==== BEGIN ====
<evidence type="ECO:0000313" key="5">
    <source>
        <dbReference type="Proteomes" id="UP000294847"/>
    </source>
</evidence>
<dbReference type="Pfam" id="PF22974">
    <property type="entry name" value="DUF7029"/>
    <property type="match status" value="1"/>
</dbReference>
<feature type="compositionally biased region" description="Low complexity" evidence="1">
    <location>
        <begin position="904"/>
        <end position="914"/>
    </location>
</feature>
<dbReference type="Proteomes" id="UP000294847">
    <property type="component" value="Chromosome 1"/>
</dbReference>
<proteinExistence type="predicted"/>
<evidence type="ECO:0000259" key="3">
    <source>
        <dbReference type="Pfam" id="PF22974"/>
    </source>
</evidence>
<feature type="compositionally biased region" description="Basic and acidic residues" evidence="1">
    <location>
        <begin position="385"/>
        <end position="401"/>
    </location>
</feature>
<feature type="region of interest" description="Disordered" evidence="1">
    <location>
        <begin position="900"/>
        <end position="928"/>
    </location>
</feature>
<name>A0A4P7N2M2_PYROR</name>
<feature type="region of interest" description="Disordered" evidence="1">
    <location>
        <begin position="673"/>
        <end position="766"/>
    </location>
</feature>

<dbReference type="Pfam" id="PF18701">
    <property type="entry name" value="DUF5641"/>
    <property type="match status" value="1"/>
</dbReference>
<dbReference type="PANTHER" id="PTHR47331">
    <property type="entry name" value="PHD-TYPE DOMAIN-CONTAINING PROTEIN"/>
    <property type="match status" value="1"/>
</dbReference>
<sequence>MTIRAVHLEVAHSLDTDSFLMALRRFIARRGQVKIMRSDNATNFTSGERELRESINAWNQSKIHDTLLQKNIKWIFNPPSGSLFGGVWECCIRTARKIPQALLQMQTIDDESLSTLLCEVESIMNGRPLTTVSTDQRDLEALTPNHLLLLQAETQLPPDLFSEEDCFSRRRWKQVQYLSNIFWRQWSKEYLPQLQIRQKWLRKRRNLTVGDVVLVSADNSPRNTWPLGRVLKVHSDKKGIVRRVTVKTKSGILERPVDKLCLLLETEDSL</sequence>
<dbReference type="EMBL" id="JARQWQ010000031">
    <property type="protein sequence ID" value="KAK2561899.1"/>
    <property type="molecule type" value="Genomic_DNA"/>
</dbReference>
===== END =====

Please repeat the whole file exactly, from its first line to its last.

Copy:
<evidence type="ECO:0000313" key="5">
    <source>
        <dbReference type="Proteomes" id="UP000294847"/>
    </source>
</evidence>
<dbReference type="Pfam" id="PF22974">
    <property type="entry name" value="DUF7029"/>
    <property type="match status" value="1"/>
</dbReference>
<feature type="compositionally biased region" description="Low complexity" evidence="1">
    <location>
        <begin position="904"/>
        <end position="914"/>
    </location>
</feature>
<dbReference type="Proteomes" id="UP000294847">
    <property type="component" value="Chromosome 1"/>
</dbReference>
<proteinExistence type="predicted"/>
<evidence type="ECO:0000259" key="3">
    <source>
        <dbReference type="Pfam" id="PF22974"/>
    </source>
</evidence>
<feature type="compositionally biased region" description="Basic and acidic residues" evidence="1">
    <location>
        <begin position="385"/>
        <end position="401"/>
    </location>
</feature>
<feature type="region of interest" description="Disordered" evidence="1">
    <location>
        <begin position="900"/>
        <end position="928"/>
    </location>
</feature>
<name>A0A4P7N2M2_PYROR</name>
<feature type="region of interest" description="Disordered" evidence="1">
    <location>
        <begin position="673"/>
        <end position="766"/>
    </location>
</feature>

<dbReference type="Pfam" id="PF18701">
    <property type="entry name" value="DUF5641"/>
    <property type="match status" value="1"/>
</dbReference>
<dbReference type="PANTHER" id="PTHR47331">
    <property type="entry name" value="PHD-TYPE DOMAIN-CONTAINING PROTEIN"/>
    <property type="match status" value="1"/>
</dbReference>
<sequence>MTIRAVHLEVAHSLDTDSFLMALRRFIARRGQVKIMRSDNATNFTSGERELRESINAWNQSKIHDTLLQKNIKWIFNPPSGSLFGGVWECCIRTARKIPQALLQMQTIDDESLSTLLCEVESIMNGRPLTTVSTDQRDLEALTPNHLLLLQAETQLPPDLFSEEDCFSRRRWKQVQYLSNIFWRQWSKEYLPQLQIRQKWLRKRRNLTVGDVVLVSADNSPRNTWPLGRVLKVHSDKKGIVRRVTVKTKSGILERPVDKLCLLLETEDSL</sequence>
<dbReference type="EMBL" id="JARQWQ010000031">
    <property type="protein sequence ID" value="KAK2561899.1"/>
    <property type="molecule type" value="Genomic_DNA"/>
</dbReference>